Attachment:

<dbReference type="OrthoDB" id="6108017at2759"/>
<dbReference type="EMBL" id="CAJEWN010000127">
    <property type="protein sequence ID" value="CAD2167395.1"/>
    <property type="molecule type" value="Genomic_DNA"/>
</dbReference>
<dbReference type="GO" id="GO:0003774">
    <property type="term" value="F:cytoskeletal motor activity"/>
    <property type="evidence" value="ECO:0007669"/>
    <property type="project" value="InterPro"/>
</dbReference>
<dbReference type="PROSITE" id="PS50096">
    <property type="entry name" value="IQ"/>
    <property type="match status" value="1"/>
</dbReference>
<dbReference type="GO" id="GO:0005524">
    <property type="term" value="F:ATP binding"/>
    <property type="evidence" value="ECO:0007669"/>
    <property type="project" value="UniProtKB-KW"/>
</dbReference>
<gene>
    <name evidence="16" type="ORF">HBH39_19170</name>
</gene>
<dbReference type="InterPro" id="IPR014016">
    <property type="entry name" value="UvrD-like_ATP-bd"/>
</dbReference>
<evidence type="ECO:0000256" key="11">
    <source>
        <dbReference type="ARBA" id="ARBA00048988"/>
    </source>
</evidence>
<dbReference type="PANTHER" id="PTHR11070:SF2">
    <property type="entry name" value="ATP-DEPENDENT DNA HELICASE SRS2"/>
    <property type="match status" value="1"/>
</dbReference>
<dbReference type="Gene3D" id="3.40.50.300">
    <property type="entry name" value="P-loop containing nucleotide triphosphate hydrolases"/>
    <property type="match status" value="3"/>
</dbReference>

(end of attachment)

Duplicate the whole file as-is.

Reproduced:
<dbReference type="OrthoDB" id="6108017at2759"/>
<dbReference type="EMBL" id="CAJEWN010000127">
    <property type="protein sequence ID" value="CAD2167395.1"/>
    <property type="molecule type" value="Genomic_DNA"/>
</dbReference>
<dbReference type="GO" id="GO:0003774">
    <property type="term" value="F:cytoskeletal motor activity"/>
    <property type="evidence" value="ECO:0007669"/>
    <property type="project" value="InterPro"/>
</dbReference>
<dbReference type="PROSITE" id="PS50096">
    <property type="entry name" value="IQ"/>
    <property type="match status" value="1"/>
</dbReference>
<dbReference type="GO" id="GO:0005524">
    <property type="term" value="F:ATP binding"/>
    <property type="evidence" value="ECO:0007669"/>
    <property type="project" value="UniProtKB-KW"/>
</dbReference>
<gene>
    <name evidence="16" type="ORF">HBH39_19170</name>
</gene>
<dbReference type="InterPro" id="IPR014016">
    <property type="entry name" value="UvrD-like_ATP-bd"/>
</dbReference>
<evidence type="ECO:0000256" key="11">
    <source>
        <dbReference type="ARBA" id="ARBA00048988"/>
    </source>
</evidence>
<dbReference type="PANTHER" id="PTHR11070:SF2">
    <property type="entry name" value="ATP-DEPENDENT DNA HELICASE SRS2"/>
    <property type="match status" value="1"/>
</dbReference>
<dbReference type="Gene3D" id="3.40.50.300">
    <property type="entry name" value="P-loop containing nucleotide triphosphate hydrolases"/>
    <property type="match status" value="3"/>
</dbReference>